Routine immunization needed in Ebola-affected countries

A vaccine is administered.
A vaccine is administered. | Courtesy of the WHO
The World Health Organization (WHO) on Friday appealed for the enhancement of immunization distribution in countries that have been affected by the Ebola virus in order to prevent diseases that have vaccines, such as measles and malaria.

Due to the Ebola outbreak, immunization activity has dwindled in Liberia, Sierra Leone and Guinea. WHO says people who have contracted malaria have not been able to get treatment due to health centers closing or fear of going to a health center that is open. WHO warns that disruptions in immunizations could have serious consequences.

“The new guidance for immunization programs in the African region in the context of Ebola to help countries maintain or restart immunization services includes infection-control precautions for health workers,” a WHO representative said. “The document notes that for countries not affected by Ebola, routine immunization and surveillance should continue using the normal safe injection and waste disposal practices.”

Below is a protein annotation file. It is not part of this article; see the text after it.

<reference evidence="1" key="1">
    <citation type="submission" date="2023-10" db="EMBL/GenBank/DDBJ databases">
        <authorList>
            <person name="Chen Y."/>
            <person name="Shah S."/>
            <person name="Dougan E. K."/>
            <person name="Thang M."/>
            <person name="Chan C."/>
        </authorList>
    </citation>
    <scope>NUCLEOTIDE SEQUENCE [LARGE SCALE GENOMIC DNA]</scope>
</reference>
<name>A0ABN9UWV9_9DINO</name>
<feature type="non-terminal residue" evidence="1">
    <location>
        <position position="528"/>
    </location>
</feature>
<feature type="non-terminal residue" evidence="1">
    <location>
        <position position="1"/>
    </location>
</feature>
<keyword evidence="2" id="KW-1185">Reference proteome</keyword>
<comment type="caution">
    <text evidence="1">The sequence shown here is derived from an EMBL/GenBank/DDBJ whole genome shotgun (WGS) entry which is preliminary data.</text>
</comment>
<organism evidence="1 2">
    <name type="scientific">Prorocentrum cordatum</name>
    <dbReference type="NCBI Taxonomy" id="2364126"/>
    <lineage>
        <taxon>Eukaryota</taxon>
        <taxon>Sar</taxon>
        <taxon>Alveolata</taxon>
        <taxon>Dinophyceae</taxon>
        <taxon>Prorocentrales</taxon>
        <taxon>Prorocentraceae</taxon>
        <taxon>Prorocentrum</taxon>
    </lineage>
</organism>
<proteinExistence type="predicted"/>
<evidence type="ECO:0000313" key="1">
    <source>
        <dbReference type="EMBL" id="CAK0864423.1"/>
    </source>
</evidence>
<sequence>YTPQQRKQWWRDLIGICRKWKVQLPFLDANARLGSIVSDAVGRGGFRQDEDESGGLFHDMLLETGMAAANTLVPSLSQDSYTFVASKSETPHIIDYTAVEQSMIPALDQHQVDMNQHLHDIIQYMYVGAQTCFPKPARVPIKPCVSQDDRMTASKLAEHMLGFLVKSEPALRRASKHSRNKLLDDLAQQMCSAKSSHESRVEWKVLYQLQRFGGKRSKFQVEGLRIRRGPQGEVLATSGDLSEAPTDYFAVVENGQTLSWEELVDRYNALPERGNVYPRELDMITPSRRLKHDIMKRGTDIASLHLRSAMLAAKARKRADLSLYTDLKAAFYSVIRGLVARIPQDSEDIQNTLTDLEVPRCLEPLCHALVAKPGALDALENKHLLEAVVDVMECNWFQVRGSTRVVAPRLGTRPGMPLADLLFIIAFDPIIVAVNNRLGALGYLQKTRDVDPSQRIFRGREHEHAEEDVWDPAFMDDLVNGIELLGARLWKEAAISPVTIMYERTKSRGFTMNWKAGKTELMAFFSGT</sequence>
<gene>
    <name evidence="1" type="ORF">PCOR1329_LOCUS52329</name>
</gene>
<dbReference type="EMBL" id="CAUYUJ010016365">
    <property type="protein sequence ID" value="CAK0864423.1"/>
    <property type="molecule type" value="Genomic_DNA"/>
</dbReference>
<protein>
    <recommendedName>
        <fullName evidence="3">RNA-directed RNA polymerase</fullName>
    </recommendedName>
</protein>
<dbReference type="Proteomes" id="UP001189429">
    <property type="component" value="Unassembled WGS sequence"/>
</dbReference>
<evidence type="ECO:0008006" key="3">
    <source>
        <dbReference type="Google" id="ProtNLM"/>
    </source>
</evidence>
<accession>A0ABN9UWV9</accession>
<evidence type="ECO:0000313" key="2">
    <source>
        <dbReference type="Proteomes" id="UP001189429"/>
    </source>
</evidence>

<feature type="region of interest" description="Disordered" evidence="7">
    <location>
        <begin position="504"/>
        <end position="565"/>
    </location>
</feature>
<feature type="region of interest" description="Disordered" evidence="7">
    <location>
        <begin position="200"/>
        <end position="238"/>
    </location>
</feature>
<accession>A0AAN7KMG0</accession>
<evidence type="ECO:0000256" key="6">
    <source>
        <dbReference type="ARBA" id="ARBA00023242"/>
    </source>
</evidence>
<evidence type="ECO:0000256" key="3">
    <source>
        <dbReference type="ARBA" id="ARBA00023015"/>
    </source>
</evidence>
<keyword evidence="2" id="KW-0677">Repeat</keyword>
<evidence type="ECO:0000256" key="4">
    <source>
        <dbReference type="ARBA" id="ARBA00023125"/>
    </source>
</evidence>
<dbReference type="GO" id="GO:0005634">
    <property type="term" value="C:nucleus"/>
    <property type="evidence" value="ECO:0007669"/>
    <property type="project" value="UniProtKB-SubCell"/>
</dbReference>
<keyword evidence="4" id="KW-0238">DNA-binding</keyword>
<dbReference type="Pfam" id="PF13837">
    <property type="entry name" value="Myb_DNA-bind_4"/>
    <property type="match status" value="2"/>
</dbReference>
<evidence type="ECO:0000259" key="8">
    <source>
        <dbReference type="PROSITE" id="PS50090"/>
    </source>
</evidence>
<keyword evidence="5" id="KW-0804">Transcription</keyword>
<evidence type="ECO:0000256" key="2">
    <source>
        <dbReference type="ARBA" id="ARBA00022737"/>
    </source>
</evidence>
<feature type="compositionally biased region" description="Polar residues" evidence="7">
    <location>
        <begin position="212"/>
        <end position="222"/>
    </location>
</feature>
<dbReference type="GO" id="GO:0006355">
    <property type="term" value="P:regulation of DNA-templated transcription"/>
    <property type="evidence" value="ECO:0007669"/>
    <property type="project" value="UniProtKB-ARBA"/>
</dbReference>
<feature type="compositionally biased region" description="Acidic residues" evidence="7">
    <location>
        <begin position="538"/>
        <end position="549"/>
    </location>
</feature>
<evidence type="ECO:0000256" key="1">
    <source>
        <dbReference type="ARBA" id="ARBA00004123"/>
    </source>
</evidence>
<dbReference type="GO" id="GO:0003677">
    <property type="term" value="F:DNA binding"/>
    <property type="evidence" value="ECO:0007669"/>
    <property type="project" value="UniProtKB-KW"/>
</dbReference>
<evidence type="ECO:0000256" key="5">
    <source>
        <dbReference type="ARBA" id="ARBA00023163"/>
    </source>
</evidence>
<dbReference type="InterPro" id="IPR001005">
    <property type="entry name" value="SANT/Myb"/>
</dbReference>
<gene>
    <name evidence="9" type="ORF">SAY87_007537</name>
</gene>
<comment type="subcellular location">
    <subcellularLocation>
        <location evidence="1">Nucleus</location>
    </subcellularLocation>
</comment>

WHO suggests that areas free of Ebola virus transmission vaccinate as many citizens as possible to reduce the chances of a measles outbreak.

This focus on vaccinations and malaria is part of WHO’s efforts to support countries in early recovery, including infection prevention and control in non-Ebola health care settings, strengthening of the health workforce, disease surveillance and safe essential health services, WHO's Director of Service Delivery and Safety Edward Kelley said.

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